Not every rocky hill climb is going to end with an amazing view of El Dorado. Most of the time it’s going to end with a view of more rocky hills. But whatever lies at the top, you should feel proud of making the climb. If Steam or any other service is your favorite restaurant, it’s important to make sure you really explore the menu. And hey, Steam offers refunds now anyway.
If Steam is the only restaurant you go to? Maybe it’s time to change the menu entirely.
Even if you never find that perfect game, by going off the beaten path you’re reclaiming some power as a gamer. You don’t have to sit back and complain about what’s missing in games — you can go out and find games with the things you want. We can’t complain about publishers being risk-averse if we’re risk-averse.
Even if you never find that one perfect game, you’re at the very least supporting games with the themes or protagonists or game mechanics you like. You’re increasing the odds of someone coming along, building on what’s already there and one day making that game you’re looking for.
Chasing the perfect game isn’t easy. It’s probably not something you should do every day. When you’re tired or hurting, maybe the best place to be is in the warm embrace of the triple-A franchise all your friends are playing. But when you feel the call to adventure — when everything in your Steam library starts looking the same — maybe it’s time to dive into the chaotic pile of undiscovered games.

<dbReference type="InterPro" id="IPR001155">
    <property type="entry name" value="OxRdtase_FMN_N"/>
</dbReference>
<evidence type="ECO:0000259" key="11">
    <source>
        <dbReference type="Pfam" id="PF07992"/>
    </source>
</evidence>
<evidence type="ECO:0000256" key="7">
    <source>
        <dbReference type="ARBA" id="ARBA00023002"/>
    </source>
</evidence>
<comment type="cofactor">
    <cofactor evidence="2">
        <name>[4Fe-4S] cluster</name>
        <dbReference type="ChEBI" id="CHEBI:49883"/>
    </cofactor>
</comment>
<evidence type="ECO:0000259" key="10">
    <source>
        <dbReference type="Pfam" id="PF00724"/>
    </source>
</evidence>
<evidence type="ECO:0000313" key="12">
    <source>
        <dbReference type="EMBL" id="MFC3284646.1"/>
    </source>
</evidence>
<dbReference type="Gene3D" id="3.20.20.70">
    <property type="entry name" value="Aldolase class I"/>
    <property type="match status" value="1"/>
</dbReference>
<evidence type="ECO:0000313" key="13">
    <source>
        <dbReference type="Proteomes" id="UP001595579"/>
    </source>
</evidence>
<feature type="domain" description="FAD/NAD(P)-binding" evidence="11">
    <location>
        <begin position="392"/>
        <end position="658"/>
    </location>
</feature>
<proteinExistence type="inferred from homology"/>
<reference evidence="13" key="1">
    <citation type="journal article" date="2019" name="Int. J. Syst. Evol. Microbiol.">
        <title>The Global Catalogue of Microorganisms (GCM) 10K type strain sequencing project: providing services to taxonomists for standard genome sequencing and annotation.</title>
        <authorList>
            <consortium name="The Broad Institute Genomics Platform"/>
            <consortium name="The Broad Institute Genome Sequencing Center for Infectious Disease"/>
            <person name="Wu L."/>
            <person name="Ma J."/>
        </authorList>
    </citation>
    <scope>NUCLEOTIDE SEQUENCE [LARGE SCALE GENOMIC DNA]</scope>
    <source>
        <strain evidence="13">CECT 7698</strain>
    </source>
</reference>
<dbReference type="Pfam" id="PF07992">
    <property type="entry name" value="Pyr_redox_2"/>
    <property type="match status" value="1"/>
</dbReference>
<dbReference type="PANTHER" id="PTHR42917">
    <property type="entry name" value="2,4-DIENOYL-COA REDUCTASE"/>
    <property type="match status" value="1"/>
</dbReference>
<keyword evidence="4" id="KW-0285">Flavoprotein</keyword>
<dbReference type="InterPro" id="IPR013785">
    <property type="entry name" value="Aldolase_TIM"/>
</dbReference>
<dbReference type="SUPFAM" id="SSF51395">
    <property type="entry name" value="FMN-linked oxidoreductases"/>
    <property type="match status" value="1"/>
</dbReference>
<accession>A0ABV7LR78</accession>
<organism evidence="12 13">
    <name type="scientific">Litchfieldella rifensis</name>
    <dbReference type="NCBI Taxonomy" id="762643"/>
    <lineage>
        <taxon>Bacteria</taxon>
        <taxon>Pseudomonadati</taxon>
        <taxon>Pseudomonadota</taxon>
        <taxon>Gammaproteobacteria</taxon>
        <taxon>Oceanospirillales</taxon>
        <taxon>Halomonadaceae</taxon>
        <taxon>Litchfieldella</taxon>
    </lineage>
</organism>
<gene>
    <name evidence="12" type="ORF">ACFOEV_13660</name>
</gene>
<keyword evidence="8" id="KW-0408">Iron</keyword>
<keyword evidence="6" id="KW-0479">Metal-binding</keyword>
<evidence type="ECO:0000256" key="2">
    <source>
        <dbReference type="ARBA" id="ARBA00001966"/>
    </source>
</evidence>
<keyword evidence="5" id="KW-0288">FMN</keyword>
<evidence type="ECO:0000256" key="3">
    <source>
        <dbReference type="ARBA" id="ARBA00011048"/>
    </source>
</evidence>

You might find something great. You’ll certainly find something different. And maybe, just maybe, you’ll find the best game ever.
Jason Stark is a 20-year veteran of the games industry and a 23-year veteran of raising children. He has one games studio, four daughters, not much hair and even less time. His studio, Disparity Games, consists of him, his wife and whatever daughters happen to be available at the time. They have spent the last year releasing Ninja Pizza Girl and still aren’t done yet.